FairyMum · 19/08/2003 07:12

Oh no. I get so angry when I read this. More or less happened to me when I was expecting dd and I was eventually made redundant (or offered a more junior role which they knew I wouldn't take up, so I took redundancy. Legal? Not really, but how do you fight the biggest bank in the world on 4 hours sleep a night?).
I agree with what is already said, but had do comment on this one since I feel so very angry about it.

Do write down your thoughts, but I think you should arrange a meeting too. You cannot come out with a letter like this without any previous signals that anything about your performance has been dissapointing. Make sure someone from HR sits in with you (this is your right!).
I understand that you feel emotional and unable to deal with this now, but at the same time you need to sort this out and get him to withdraw letter as it can be used against you later. I went through a similar process before I left my job. I was then 8 months pregnant. I was also very emotinal about it, but in the end I found that my anger took over. I also wanted to stand up for myself because I felt that I was now going to be someone's mum and I wanted to be strong for the baby. I kept thinking about it as if my baby was looking at me while I was in my meetings and learnt from my strong character (Ha!). I also think it is easy for your boss to write a letter and less easy to be so harsh when he sits opposite a pregnant lady. Men are always terrified we will go into labourat any time and also they have to be careful as pregnant employers could sue for stress etc....

Good luck. I hope you get through this smoothly as possible so you can continue enjoying your pregnancy and baby. I am so irritated while writing this, I must calm down with a coffee now. Do let us know how you get on and remember your Boss is a very pathetic operson for doing this to you. Probably has an extremely small willy.....,-)


tigermoth · 19/08/2003 08:17

eefs, thinking of you. It is awful to be attacked like this, especially when it comes with no warning. I agree with the others here who say there might be a hidden agenda.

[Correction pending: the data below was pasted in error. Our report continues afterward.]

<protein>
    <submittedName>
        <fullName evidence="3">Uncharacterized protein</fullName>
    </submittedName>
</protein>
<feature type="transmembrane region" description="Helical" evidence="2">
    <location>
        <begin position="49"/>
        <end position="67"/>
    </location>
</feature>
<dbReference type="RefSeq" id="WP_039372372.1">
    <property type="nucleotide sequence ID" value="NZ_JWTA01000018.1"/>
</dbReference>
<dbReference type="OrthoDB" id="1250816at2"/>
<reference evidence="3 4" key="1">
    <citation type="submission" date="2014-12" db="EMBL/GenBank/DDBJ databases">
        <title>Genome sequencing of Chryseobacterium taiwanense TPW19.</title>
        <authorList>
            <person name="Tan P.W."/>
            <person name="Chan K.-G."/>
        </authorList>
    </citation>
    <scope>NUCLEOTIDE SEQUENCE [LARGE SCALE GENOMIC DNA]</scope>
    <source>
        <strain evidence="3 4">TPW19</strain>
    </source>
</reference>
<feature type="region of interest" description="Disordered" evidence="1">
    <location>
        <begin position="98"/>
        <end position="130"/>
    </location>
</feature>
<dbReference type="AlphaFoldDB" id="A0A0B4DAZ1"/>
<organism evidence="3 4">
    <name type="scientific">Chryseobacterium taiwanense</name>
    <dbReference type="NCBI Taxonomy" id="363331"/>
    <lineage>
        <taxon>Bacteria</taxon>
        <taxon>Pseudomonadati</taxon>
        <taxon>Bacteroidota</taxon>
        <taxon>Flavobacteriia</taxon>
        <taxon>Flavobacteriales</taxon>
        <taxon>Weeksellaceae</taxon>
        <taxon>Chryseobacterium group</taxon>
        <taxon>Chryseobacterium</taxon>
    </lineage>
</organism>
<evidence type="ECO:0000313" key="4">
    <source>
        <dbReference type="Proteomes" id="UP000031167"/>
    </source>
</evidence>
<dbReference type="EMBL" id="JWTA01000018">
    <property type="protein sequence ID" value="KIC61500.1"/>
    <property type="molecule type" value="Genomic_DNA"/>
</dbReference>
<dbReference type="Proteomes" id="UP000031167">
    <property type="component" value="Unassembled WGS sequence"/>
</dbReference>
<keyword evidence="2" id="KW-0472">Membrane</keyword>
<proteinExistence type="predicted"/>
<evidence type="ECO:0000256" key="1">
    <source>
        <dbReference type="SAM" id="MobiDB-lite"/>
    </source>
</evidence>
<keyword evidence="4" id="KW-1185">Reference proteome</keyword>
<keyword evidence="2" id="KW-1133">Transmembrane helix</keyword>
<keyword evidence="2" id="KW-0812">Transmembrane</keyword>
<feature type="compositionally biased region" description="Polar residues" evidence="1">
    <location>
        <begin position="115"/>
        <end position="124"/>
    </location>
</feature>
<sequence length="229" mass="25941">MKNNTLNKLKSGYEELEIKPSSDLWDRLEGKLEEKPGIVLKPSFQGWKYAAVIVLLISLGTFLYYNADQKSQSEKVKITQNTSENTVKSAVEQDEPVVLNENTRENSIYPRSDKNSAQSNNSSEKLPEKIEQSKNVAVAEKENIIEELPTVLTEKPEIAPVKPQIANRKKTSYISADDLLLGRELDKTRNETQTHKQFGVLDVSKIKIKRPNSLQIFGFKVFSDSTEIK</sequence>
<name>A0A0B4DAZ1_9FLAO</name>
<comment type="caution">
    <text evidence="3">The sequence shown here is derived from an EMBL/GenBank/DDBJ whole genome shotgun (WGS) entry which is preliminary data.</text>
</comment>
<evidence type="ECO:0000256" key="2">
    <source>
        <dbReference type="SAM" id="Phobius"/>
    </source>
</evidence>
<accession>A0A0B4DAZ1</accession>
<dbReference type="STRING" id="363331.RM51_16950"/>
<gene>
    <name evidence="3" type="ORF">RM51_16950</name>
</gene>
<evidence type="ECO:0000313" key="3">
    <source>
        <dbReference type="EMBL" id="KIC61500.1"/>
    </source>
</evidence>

I have had some pretty hairly meetings with bosses in my time. One thing that works for me is to ask them lots of questions to put them on the defensive too. I really think one question you must ask is why did your boss or line manager not tell you before it got to letter writing that they had concerns aobut your performance? Don't let them slip out of anwering this, keep banging on about it. Agree with jj's advice on approach. Appear bemused by their unfathomable actions.

Another thing - have you time to think of specific instances when your work has ben praised by others or you've achieved something special? ask your boss how this fits in with what he is saying. Keep bringing up these examples every time he starts to talk about poor performance.

Oh and this is really important IMO. Look at your job description before you see your boss. Are you being criticised about aspects of work that are not in your job description? sometimes the nature of a job changes over time. If you are being criticesed for not keeping pace with the changes, then that is not on. You are entitled to training and mentoring. I know this from my own expereince because I stopped a disciplinary procedure for this very reason. They can't get rid of you on performance grounds if they haven't tried to help you improve it, especially if what they want from you is not in your job description.

Good luck for this morning.


EmmaTMG · 19/08/2003 08:28

Just wanted to wish you luck today Effs. So many good points here that I'm sure you'll come out of the meeting with your head held high and him with with the very small willy (LOL at that Fairymum) will wonder were on earth he got the cheek to write the letter in the first place.

Take Care and enjoy making him squirm!


3GirlsMum · 19/08/2003 09:00

Eefs what a horrible situation you are in. Not much I can add as the others have said it all but lots of (((hugs))). TC x


Boe · 19/08/2003 09:17



badjelly · 19/08/2003 09:42

Before and during my preganancy I was accused of all sorts by my colleagues (I now work in a different dept by choice) but only heard about them from my manager & supervisor when I was hauled into their office, usually with 2 days notice so I could stew about what was going to happen although I didn't know what had been said this time.

The only thing I can think of that helped me is to take a glass of water into the meeting with you and if you feel the tears start to well up take a slow sip to cool you down and give you a moment. This also means that you can't punch their lights out as you have your hands full

Also, as has already been mentioned, try thinking of other things whilst you are in there and semi tune out of what they are saying.

You are in a slightly better position than I was in that you sort of know what it's all about and have time to prepare notes - so use the time wisely

So sorry this has happened to you - stay strong and don't give them the satisfaction!


Mo2 · 19/08/2003 09:47

Not much to add to all the good advice here eefs, but I know exactly how you feel - I was made redundant while pregnant and was very emotional throughout.
I know you said you worked in an all male environment, but do you have any 'good friends' there you can lean on? (Sympathetic dads who might understand how you are feeling right now?)